by Chris Buckley
BEIJING — Some 200 senior Communist Party officials gathered behind closed doors in January to take up a momentous political decision: whether to abolish presidential term limits and enable Xi Jinping to lead China for a generation.
In a two-day session in Beijing, they bowed to Xi’s wish to hold onto power indefinitely. But a bland communiqué issued afterward made no mention of the weighty decision, which authorities then kept under wraps for more than five weeks.
That meeting of the party’s Central Committee was the culmination of months of secretive discussions that are only now coming to light — and show how Xi maneuvered with stealth, swiftness and guile to rewrite China’s Constitution.
The decision was abruptly announced only last week, days before the annual session of China’s legislature, the National People’s Congress. The delay was apparently an effort to prevent opposition from coalescing before formal approval of the change by the legislature’s nearly 3,000 members.
The Congress is all but certain to approve the change and other constitutional amendments — the first since 2004 — in a vote Sunday, sweeping away a rule that restricts presidents to two five-year terms and has been in the constitution for 35 years. The Congress alone has the power to amend the constitution, by a two-thirds vote, but lawmakers, picked by the party, have always passed proposals presented to them.
Even those who thought they had taken the full measure of Xi’s ambition are surprised by how fast he has moved.
“I always thought Xi would seek to stay for three or four terms, and could even introduce a new presidential system after his terms were finished. But I never thought the constitution would be revised so quickly,” said Wu Wei, a former official who advised Zhao Ziyang, the party leader ousted during the mass protests of 1989 in Tiananmen Square.
“For such a major revision to an important clause of the constitution, the views of the whole public nationwide should have been more broadly sought,” he added, pausing to contain his emotion.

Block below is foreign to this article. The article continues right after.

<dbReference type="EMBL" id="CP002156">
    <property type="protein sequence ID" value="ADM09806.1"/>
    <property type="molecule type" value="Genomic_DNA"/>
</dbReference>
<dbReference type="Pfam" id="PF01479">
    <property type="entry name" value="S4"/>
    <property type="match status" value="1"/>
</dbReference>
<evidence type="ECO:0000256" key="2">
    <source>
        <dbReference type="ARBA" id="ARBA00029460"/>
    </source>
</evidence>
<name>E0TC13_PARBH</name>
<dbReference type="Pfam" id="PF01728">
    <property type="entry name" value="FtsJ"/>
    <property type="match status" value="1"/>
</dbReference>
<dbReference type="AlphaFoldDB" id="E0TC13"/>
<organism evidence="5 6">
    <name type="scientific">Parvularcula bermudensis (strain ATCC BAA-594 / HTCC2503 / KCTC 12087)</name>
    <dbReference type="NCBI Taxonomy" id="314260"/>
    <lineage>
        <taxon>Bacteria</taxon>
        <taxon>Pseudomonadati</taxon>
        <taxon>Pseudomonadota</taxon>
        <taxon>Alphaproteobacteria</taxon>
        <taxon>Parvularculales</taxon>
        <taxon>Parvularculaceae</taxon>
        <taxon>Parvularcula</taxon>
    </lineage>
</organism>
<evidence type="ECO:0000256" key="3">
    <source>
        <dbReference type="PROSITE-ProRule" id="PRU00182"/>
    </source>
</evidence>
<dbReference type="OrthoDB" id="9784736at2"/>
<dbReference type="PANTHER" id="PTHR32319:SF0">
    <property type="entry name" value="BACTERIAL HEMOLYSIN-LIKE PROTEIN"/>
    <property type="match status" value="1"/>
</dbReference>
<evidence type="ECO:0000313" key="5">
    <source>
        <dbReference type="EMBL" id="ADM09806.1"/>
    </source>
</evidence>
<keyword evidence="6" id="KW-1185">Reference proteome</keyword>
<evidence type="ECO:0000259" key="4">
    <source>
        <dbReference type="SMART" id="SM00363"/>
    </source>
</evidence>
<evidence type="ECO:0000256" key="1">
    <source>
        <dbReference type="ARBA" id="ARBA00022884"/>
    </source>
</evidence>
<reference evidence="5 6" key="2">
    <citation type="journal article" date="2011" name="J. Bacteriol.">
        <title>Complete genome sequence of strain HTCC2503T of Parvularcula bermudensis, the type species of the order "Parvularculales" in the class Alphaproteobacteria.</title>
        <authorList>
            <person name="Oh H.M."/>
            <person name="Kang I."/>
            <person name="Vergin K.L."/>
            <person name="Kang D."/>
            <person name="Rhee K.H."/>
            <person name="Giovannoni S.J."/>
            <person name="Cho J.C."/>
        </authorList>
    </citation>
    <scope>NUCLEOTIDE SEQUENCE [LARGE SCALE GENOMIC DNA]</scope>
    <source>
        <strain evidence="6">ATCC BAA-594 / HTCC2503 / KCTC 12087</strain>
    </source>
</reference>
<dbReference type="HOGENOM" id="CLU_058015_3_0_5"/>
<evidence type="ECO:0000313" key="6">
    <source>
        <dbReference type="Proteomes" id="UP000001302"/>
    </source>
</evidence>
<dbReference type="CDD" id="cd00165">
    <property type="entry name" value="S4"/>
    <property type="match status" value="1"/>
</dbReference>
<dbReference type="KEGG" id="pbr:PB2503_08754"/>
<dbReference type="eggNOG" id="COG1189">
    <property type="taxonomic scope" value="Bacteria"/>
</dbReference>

Xi deployed speed, secrecy and intimidation to smother potential opposition inside and outside the party. He swept past the consensus-building conventions that previous leaders used to amend the constitution. He installed loyalists to draft and support the amendments. And he kept the whole process under the tight control of the party, allowing little debate, even internally.
Xi first formally proposed amending the constitution little more than five months ago, at a Sept. 29 meeting of the Politburo, a council of 25 party leaders more powerful than the Central Committee, according to an official account issued at the Congress on Monday.
But he did not immediately raise the possibility of removing the term limit, said a retired official, citing a senior serving official. To avoid being seen as dictating changes, Xi let loyal provincial and city leaders quietly promote the idea in his stead, the retired official said. He spoke on condition of anonymity, citing fear of punishment for describing internal discussions.
At that same meeting, the Politburo agreed to purge one of its own members, Sun Zhengcai, who had once been considered a potential successor to Xi, on corruption charges — a warning to other party officials that needed little elaboration.
Previous rounds of constitutional amendments in China took much longer and involved at least the trappings of public discussion.
Xi’s predecessor, Hu Jintao, proposed less significant constitutional changes 15 months before the amendments became law and tolerated some open debate, including forums held by liberal intellectuals. The wording of Hu’s revisions was released to the public nearly three months before lawmakers approved them in March 2004.
By contrast, Xi first announced that he wanted to make constitutional changes in December, without specifying what they would be. The full details of the amendments, including the abolition of his term limit, were released to the public only eight days before the National People’s Congress convened.
Xi kept a tight lid on his machinations. After the Politburo meeting in late September, he entrusted the task of revising the constitution to just three officials: the chairman of the Congress, Zhang Dejiang, and two close allies, Li Zhanshu and Wang Huning, both of whom were elevated last year into the Politburo Standing Committee, the party’s top body.